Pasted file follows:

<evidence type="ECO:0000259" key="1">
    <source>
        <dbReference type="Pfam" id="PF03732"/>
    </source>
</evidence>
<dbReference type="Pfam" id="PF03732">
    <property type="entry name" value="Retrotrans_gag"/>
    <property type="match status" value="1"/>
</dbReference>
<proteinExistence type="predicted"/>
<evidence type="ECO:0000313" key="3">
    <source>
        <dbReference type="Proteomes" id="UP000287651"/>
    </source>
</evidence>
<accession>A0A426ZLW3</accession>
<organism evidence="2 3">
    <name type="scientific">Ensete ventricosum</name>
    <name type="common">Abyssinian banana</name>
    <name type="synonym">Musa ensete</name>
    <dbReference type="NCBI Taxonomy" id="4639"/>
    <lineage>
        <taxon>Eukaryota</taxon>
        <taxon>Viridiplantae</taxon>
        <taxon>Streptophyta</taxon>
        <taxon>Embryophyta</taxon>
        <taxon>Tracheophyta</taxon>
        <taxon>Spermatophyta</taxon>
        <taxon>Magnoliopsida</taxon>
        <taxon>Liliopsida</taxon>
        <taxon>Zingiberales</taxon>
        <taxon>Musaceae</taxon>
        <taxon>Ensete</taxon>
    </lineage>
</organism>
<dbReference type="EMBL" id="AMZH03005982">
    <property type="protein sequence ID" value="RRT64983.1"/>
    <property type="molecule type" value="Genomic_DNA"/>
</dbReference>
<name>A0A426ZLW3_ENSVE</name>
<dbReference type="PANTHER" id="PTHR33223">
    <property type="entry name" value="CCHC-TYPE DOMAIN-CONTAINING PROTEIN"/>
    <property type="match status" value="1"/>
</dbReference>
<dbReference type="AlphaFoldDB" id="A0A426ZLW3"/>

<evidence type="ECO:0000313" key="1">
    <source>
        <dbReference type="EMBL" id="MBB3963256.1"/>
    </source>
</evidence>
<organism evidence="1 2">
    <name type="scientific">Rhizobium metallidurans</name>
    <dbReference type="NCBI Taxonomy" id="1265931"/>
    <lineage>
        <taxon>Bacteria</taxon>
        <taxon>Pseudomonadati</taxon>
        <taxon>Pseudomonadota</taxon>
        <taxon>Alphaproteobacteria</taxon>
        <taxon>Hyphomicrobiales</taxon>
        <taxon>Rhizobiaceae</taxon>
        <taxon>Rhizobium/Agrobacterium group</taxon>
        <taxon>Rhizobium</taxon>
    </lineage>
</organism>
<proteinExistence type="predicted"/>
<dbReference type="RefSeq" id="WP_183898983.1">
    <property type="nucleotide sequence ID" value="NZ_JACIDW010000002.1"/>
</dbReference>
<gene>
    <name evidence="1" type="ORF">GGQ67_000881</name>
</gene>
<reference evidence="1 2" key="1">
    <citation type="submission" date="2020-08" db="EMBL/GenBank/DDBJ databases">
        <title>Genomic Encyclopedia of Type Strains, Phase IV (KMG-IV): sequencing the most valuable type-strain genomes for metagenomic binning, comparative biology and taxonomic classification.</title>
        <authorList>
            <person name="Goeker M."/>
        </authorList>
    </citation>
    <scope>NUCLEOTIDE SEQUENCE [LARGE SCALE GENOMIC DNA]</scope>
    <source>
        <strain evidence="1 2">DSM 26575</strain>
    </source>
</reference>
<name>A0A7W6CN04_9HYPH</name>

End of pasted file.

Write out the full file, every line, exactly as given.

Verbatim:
<evidence type="ECO:0000259" key="1">
    <source>
        <dbReference type="Pfam" id="PF03732"/>
    </source>
</evidence>
<dbReference type="Pfam" id="PF03732">
    <property type="entry name" value="Retrotrans_gag"/>
    <property type="match status" value="1"/>
</dbReference>
<proteinExistence type="predicted"/>
<evidence type="ECO:0000313" key="3">
    <source>
        <dbReference type="Proteomes" id="UP000287651"/>
    </source>
</evidence>
<accession>A0A426ZLW3</accession>
<organism evidence="2 3">
    <name type="scientific">Ensete ventricosum</name>
    <name type="common">Abyssinian banana</name>
    <name type="synonym">Musa ensete</name>
    <dbReference type="NCBI Taxonomy" id="4639"/>
    <lineage>
        <taxon>Eukaryota</taxon>
        <taxon>Viridiplantae</taxon>
        <taxon>Streptophyta</taxon>
        <taxon>Embryophyta</taxon>
        <taxon>Tracheophyta</taxon>
        <taxon>Spermatophyta</taxon>
        <taxon>Magnoliopsida</taxon>
        <taxon>Liliopsida</taxon>
        <taxon>Zingiberales</taxon>
        <taxon>Musaceae</taxon>
        <taxon>Ensete</taxon>
    </lineage>
</organism>
<dbReference type="EMBL" id="AMZH03005982">
    <property type="protein sequence ID" value="RRT64983.1"/>
    <property type="molecule type" value="Genomic_DNA"/>
</dbReference>
<name>A0A426ZLW3_ENSVE</name>
<dbReference type="PANTHER" id="PTHR33223">
    <property type="entry name" value="CCHC-TYPE DOMAIN-CONTAINING PROTEIN"/>
    <property type="match status" value="1"/>
</dbReference>
<dbReference type="AlphaFoldDB" id="A0A426ZLW3"/>

<evidence type="ECO:0000313" key="1">
    <source>
        <dbReference type="EMBL" id="MBB3963256.1"/>
    </source>
</evidence>
<organism evidence="1 2">
    <name type="scientific">Rhizobium metallidurans</name>
    <dbReference type="NCBI Taxonomy" id="1265931"/>
    <lineage>
        <taxon>Bacteria</taxon>
        <taxon>Pseudomonadati</taxon>
        <taxon>Pseudomonadota</taxon>
        <taxon>Alphaproteobacteria</taxon>
        <taxon>Hyphomicrobiales</taxon>
        <taxon>Rhizobiaceae</taxon>
        <taxon>Rhizobium/Agrobacterium group</taxon>
        <taxon>Rhizobium</taxon>
    </lineage>
</organism>
<proteinExistence type="predicted"/>
<dbReference type="RefSeq" id="WP_183898983.1">
    <property type="nucleotide sequence ID" value="NZ_JACIDW010000002.1"/>
</dbReference>
<gene>
    <name evidence="1" type="ORF">GGQ67_000881</name>
</gene>
<reference evidence="1 2" key="1">
    <citation type="submission" date="2020-08" db="EMBL/GenBank/DDBJ databases">
        <title>Genomic Encyclopedia of Type Strains, Phase IV (KMG-IV): sequencing the most valuable type-strain genomes for metagenomic binning, comparative biology and taxonomic classification.</title>
        <authorList>
            <person name="Goeker M."/>
        </authorList>
    </citation>
    <scope>NUCLEOTIDE SEQUENCE [LARGE SCALE GENOMIC DNA]</scope>
    <source>
        <strain evidence="1 2">DSM 26575</strain>
    </source>
</reference>
<name>A0A7W6CN04_9HYPH</name>